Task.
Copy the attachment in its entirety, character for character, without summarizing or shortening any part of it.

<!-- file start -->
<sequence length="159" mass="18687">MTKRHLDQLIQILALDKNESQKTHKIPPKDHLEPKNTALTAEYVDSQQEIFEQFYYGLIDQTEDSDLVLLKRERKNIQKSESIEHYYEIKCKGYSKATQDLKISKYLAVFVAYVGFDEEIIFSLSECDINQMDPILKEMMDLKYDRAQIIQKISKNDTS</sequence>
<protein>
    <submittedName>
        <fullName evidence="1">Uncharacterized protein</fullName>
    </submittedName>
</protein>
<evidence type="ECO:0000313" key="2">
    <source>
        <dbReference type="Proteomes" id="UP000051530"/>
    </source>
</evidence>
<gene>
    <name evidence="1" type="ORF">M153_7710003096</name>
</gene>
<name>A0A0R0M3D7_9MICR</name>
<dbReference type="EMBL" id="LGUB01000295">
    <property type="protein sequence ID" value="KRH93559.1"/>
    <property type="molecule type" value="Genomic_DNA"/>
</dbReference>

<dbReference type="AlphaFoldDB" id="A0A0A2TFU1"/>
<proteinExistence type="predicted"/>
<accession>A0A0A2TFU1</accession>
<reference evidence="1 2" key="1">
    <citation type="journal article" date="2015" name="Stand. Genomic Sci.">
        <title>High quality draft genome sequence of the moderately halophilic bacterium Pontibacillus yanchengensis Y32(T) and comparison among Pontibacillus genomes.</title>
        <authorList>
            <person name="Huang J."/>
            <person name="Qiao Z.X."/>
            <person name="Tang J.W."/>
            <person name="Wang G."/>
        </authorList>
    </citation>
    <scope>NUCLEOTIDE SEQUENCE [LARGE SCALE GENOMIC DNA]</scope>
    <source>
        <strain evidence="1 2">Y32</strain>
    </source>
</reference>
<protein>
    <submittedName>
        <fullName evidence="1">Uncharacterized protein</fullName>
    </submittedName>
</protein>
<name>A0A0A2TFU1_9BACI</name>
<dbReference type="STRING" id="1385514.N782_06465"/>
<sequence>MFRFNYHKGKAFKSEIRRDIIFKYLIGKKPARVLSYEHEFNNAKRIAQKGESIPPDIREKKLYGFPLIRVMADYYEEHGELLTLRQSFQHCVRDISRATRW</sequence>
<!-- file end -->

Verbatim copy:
<sequence length="159" mass="18687">MTKRHLDQLIQILALDKNESQKTHKIPPKDHLEPKNTALTAEYVDSQQEIFEQFYYGLIDQTEDSDLVLLKRERKNIQKSESIEHYYEIKCKGYSKATQDLKISKYLAVFVAYVGFDEEIIFSLSECDINQMDPILKEMMDLKYDRAQIIQKISKNDTS</sequence>
<protein>
    <submittedName>
        <fullName evidence="1">Uncharacterized protein</fullName>
    </submittedName>
</protein>
<evidence type="ECO:0000313" key="2">
    <source>
        <dbReference type="Proteomes" id="UP000051530"/>
    </source>
</evidence>
<gene>
    <name evidence="1" type="ORF">M153_7710003096</name>
</gene>
<name>A0A0R0M3D7_9MICR</name>
<dbReference type="EMBL" id="LGUB01000295">
    <property type="protein sequence ID" value="KRH93559.1"/>
    <property type="molecule type" value="Genomic_DNA"/>
</dbReference>

<dbReference type="AlphaFoldDB" id="A0A0A2TFU1"/>
<proteinExistence type="predicted"/>
<accession>A0A0A2TFU1</accession>
<reference evidence="1 2" key="1">
    <citation type="journal article" date="2015" name="Stand. Genomic Sci.">
        <title>High quality draft genome sequence of the moderately halophilic bacterium Pontibacillus yanchengensis Y32(T) and comparison among Pontibacillus genomes.</title>
        <authorList>
            <person name="Huang J."/>
            <person name="Qiao Z.X."/>
            <person name="Tang J.W."/>
            <person name="Wang G."/>
        </authorList>
    </citation>
    <scope>NUCLEOTIDE SEQUENCE [LARGE SCALE GENOMIC DNA]</scope>
    <source>
        <strain evidence="1 2">Y32</strain>
    </source>
</reference>
<protein>
    <submittedName>
        <fullName evidence="1">Uncharacterized protein</fullName>
    </submittedName>
</protein>
<name>A0A0A2TFU1_9BACI</name>
<dbReference type="STRING" id="1385514.N782_06465"/>
<sequence>MFRFNYHKGKAFKSEIRRDIIFKYLIGKKPARVLSYEHEFNNAKRIAQKGESIPPDIREKKLYGFPLIRVMADYYEEHGELLTLRQSFQHCVRDISRATRW</sequence>